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CAI1-SS: Computational Audio Intelligence for Immersive Applications 1 (Music source separation)
First presentation: https://mmsp-virtual.org/presentation/special-session/depthwise-separable-convolutions-versus-recurrent-neural-networks
Second presentation: https://mmsp-virtual.org/presentation/special-session/multichannel-singing-voice-separation-deep-neural-network-informed-doa
Third presentation: https://mmsp-virtual.org/presentation/special-session/mixingspecific-data-augmentation-techniques-improved-blind-violinpiano
Fourth presentation: https://mmsp-virtual.org/presentation/special-session/multichannel-unet-music-source-separation
9:40am - 9:55am
⭐ This paper has been nominated for the best paper award.
Depthwise Separable Convolutions Versus Recurrent Neural Networks for Monaural Singing Voice Separation
1Media Research Group, Tampere University, Tampere, Finland; 2Semantic Music Technologies Group, Fraunhofer-IDMT, Ilmenau, Germany; 3Audio Research Group, Tampere University, Finland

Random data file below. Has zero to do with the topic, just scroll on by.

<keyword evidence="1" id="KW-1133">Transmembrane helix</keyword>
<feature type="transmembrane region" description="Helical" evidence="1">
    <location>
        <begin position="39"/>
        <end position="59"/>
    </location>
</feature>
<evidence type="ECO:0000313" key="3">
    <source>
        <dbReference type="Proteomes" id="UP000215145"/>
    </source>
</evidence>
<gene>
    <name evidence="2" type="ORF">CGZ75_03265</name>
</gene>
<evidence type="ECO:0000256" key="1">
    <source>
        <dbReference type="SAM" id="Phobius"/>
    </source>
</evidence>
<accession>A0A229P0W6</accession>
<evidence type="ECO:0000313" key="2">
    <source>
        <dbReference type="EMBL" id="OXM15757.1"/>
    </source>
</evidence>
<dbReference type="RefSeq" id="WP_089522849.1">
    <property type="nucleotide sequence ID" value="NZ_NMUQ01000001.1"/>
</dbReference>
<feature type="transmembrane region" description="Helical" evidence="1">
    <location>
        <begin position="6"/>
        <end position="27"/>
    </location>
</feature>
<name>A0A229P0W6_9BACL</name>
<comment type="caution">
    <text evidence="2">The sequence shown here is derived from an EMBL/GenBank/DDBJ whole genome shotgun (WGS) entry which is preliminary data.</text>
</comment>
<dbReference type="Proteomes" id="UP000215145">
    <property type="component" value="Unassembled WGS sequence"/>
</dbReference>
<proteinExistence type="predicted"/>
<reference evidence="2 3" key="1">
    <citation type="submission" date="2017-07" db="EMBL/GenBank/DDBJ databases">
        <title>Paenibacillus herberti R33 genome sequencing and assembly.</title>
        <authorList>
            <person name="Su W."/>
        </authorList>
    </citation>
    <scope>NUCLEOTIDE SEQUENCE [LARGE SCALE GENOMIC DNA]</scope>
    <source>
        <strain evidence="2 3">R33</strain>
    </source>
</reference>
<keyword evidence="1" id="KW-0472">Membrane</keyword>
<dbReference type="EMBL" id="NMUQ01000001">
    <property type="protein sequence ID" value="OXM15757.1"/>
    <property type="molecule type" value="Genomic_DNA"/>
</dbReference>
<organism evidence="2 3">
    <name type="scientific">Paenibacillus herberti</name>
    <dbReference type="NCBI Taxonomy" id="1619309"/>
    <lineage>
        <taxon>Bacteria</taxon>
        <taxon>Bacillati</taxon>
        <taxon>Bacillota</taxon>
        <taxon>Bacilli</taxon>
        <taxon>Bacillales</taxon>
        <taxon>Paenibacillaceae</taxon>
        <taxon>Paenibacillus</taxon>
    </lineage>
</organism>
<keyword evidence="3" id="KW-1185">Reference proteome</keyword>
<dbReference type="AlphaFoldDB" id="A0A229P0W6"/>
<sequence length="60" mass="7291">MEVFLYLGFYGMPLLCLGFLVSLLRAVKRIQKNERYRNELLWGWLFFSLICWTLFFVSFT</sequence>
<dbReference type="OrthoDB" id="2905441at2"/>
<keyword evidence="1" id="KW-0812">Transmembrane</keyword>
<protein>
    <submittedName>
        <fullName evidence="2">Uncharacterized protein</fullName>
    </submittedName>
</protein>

Recent approaches for music source separation are almost exclusively based on deep neural networks, mostly employing recurrent neural networks (RNNs). Although RNNs are in many cases superior than other types of deep neural networks for sequence processing, they are known to have specific difficulties in training and parallelization, especially for the typically long sequences encountered in music source separation. In this paper we present a use-case of replacing RNNs with depth-wise separable (DWS) convolutions, which are a lightweight and faster variant of the typical convolutions. We focus on singing voice separation, employing an RNN architecture, and we replace the RNNs with DWS convolutions (DWS-CNNs). We conduct an ablation study and examine the effect of the number of channels and layers of DWS-CNNs on the source separation performance, by utilizing the standard metrics of signal-to-artifacts, signal-to-interference, and signal-to-distortion ratio. Our results show that by replacing RNNs with DWS-CNNs yields an improvement of 1.20, 0.06, 0.37 dB, respectively, while using only 20.57% of the amount of parameters of the RNN architecture.